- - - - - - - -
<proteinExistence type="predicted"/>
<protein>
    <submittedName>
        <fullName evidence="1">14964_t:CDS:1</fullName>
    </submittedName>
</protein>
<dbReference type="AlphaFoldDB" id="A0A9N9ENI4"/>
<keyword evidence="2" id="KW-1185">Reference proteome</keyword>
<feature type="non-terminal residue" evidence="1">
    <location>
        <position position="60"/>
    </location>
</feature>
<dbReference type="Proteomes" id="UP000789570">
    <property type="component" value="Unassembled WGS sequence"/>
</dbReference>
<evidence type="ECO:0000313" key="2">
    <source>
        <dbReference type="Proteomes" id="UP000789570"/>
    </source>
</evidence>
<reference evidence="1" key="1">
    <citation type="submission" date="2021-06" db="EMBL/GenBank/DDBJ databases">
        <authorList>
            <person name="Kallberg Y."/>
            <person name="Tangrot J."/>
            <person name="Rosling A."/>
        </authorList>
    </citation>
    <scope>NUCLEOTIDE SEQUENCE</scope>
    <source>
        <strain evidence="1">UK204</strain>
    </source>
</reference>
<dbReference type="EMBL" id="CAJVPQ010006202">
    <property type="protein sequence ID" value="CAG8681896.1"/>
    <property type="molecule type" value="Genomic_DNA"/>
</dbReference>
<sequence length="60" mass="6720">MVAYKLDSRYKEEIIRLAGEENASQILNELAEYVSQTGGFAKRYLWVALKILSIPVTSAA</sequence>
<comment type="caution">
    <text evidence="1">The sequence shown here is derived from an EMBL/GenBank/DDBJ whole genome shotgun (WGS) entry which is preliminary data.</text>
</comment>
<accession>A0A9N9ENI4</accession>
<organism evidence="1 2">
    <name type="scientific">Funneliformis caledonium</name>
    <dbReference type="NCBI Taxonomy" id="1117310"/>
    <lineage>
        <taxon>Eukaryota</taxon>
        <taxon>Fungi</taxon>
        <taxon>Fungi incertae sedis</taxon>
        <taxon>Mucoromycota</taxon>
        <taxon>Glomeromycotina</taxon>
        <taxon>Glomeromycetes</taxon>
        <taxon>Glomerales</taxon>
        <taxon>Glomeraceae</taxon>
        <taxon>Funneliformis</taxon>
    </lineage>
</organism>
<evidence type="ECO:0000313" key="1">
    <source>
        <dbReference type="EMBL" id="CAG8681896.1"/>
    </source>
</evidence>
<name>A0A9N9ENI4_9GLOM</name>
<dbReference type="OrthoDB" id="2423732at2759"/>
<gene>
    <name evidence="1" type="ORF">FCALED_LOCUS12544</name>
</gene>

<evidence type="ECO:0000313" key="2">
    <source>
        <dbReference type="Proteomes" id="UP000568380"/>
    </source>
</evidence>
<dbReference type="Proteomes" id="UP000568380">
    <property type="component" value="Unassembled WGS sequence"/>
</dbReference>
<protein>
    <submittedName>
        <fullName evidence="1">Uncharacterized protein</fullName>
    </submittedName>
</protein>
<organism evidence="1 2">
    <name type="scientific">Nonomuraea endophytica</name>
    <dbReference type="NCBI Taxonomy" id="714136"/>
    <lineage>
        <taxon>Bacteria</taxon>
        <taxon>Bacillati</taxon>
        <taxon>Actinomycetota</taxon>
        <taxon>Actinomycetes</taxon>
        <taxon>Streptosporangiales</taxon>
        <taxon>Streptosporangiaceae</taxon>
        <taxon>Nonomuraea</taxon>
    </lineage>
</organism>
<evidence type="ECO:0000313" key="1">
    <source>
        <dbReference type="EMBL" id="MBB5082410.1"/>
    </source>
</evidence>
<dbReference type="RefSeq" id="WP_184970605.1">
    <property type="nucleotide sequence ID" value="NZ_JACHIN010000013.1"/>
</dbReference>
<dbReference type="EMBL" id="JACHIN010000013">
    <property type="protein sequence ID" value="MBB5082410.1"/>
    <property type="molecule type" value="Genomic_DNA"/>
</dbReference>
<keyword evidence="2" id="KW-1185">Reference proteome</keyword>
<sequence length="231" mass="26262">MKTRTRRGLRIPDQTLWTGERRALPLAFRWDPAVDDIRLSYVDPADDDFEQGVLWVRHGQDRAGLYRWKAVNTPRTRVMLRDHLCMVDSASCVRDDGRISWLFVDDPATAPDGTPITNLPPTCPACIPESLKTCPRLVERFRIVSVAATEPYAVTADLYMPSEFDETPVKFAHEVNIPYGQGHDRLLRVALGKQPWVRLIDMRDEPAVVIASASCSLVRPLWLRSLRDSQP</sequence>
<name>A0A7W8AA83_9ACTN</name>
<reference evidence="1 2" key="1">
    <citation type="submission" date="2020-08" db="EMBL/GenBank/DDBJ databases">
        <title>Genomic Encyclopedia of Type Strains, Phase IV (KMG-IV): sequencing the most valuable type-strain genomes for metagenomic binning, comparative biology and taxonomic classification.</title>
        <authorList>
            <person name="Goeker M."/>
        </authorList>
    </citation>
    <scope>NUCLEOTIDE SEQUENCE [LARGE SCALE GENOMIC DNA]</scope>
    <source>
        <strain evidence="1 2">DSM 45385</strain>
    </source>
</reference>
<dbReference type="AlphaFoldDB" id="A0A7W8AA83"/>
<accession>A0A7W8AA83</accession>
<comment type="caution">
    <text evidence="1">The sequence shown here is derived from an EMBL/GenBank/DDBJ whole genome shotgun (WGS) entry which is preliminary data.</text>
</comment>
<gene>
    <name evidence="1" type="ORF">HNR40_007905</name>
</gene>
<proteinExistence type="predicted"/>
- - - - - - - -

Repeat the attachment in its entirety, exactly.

<proteinExistence type="predicted"/>
<protein>
    <submittedName>
        <fullName evidence="1">14964_t:CDS:1</fullName>
    </submittedName>
</protein>
<dbReference type="AlphaFoldDB" id="A0A9N9ENI4"/>
<keyword evidence="2" id="KW-1185">Reference proteome</keyword>
<feature type="non-terminal residue" evidence="1">
    <location>
        <position position="60"/>
    </location>
</feature>
<dbReference type="Proteomes" id="UP000789570">
    <property type="component" value="Unassembled WGS sequence"/>
</dbReference>
<evidence type="ECO:0000313" key="2">
    <source>
        <dbReference type="Proteomes" id="UP000789570"/>
    </source>
</evidence>
<reference evidence="1" key="1">
    <citation type="submission" date="2021-06" db="EMBL/GenBank/DDBJ databases">
        <authorList>
            <person name="Kallberg Y."/>
            <person name="Tangrot J."/>
            <person name="Rosling A."/>
        </authorList>
    </citation>
    <scope>NUCLEOTIDE SEQUENCE</scope>
    <source>
        <strain evidence="1">UK204</strain>
    </source>
</reference>
<dbReference type="EMBL" id="CAJVPQ010006202">
    <property type="protein sequence ID" value="CAG8681896.1"/>
    <property type="molecule type" value="Genomic_DNA"/>
</dbReference>
<sequence length="60" mass="6720">MVAYKLDSRYKEEIIRLAGEENASQILNELAEYVSQTGGFAKRYLWVALKILSIPVTSAA</sequence>
<comment type="caution">
    <text evidence="1">The sequence shown here is derived from an EMBL/GenBank/DDBJ whole genome shotgun (WGS) entry which is preliminary data.</text>
</comment>
<accession>A0A9N9ENI4</accession>
<organism evidence="1 2">
    <name type="scientific">Funneliformis caledonium</name>
    <dbReference type="NCBI Taxonomy" id="1117310"/>
    <lineage>
        <taxon>Eukaryota</taxon>
        <taxon>Fungi</taxon>
        <taxon>Fungi incertae sedis</taxon>
        <taxon>Mucoromycota</taxon>
        <taxon>Glomeromycotina</taxon>
        <taxon>Glomeromycetes</taxon>
        <taxon>Glomerales</taxon>
        <taxon>Glomeraceae</taxon>
        <taxon>Funneliformis</taxon>
    </lineage>
</organism>
<evidence type="ECO:0000313" key="1">
    <source>
        <dbReference type="EMBL" id="CAG8681896.1"/>
    </source>
</evidence>
<name>A0A9N9ENI4_9GLOM</name>
<dbReference type="OrthoDB" id="2423732at2759"/>
<gene>
    <name evidence="1" type="ORF">FCALED_LOCUS12544</name>
</gene>

<evidence type="ECO:0000313" key="2">
    <source>
        <dbReference type="Proteomes" id="UP000568380"/>
    </source>
</evidence>
<dbReference type="Proteomes" id="UP000568380">
    <property type="component" value="Unassembled WGS sequence"/>
</dbReference>
<protein>
    <submittedName>
        <fullName evidence="1">Uncharacterized protein</fullName>
    </submittedName>
</protein>
<organism evidence="1 2">
    <name type="scientific">Nonomuraea endophytica</name>
    <dbReference type="NCBI Taxonomy" id="714136"/>
    <lineage>
        <taxon>Bacteria</taxon>
        <taxon>Bacillati</taxon>
        <taxon>Actinomycetota</taxon>
        <taxon>Actinomycetes</taxon>
        <taxon>Streptosporangiales</taxon>
        <taxon>Streptosporangiaceae</taxon>
        <taxon>Nonomuraea</taxon>
    </lineage>
</organism>
<evidence type="ECO:0000313" key="1">
    <source>
        <dbReference type="EMBL" id="MBB5082410.1"/>
    </source>
</evidence>
<dbReference type="RefSeq" id="WP_184970605.1">
    <property type="nucleotide sequence ID" value="NZ_JACHIN010000013.1"/>
</dbReference>
<dbReference type="EMBL" id="JACHIN010000013">
    <property type="protein sequence ID" value="MBB5082410.1"/>
    <property type="molecule type" value="Genomic_DNA"/>
</dbReference>
<keyword evidence="2" id="KW-1185">Reference proteome</keyword>
<sequence length="231" mass="26262">MKTRTRRGLRIPDQTLWTGERRALPLAFRWDPAVDDIRLSYVDPADDDFEQGVLWVRHGQDRAGLYRWKAVNTPRTRVMLRDHLCMVDSASCVRDDGRISWLFVDDPATAPDGTPITNLPPTCPACIPESLKTCPRLVERFRIVSVAATEPYAVTADLYMPSEFDETPVKFAHEVNIPYGQGHDRLLRVALGKQPWVRLIDMRDEPAVVIASASCSLVRPLWLRSLRDSQP</sequence>
<name>A0A7W8AA83_9ACTN</name>
<reference evidence="1 2" key="1">
    <citation type="submission" date="2020-08" db="EMBL/GenBank/DDBJ databases">
        <title>Genomic Encyclopedia of Type Strains, Phase IV (KMG-IV): sequencing the most valuable type-strain genomes for metagenomic binning, comparative biology and taxonomic classification.</title>
        <authorList>
            <person name="Goeker M."/>
        </authorList>
    </citation>
    <scope>NUCLEOTIDE SEQUENCE [LARGE SCALE GENOMIC DNA]</scope>
    <source>
        <strain evidence="1 2">DSM 45385</strain>
    </source>
</reference>
<dbReference type="AlphaFoldDB" id="A0A7W8AA83"/>
<accession>A0A7W8AA83</accession>
<comment type="caution">
    <text evidence="1">The sequence shown here is derived from an EMBL/GenBank/DDBJ whole genome shotgun (WGS) entry which is preliminary data.</text>
</comment>
<gene>
    <name evidence="1" type="ORF">HNR40_007905</name>
</gene>
<proteinExistence type="predicted"/>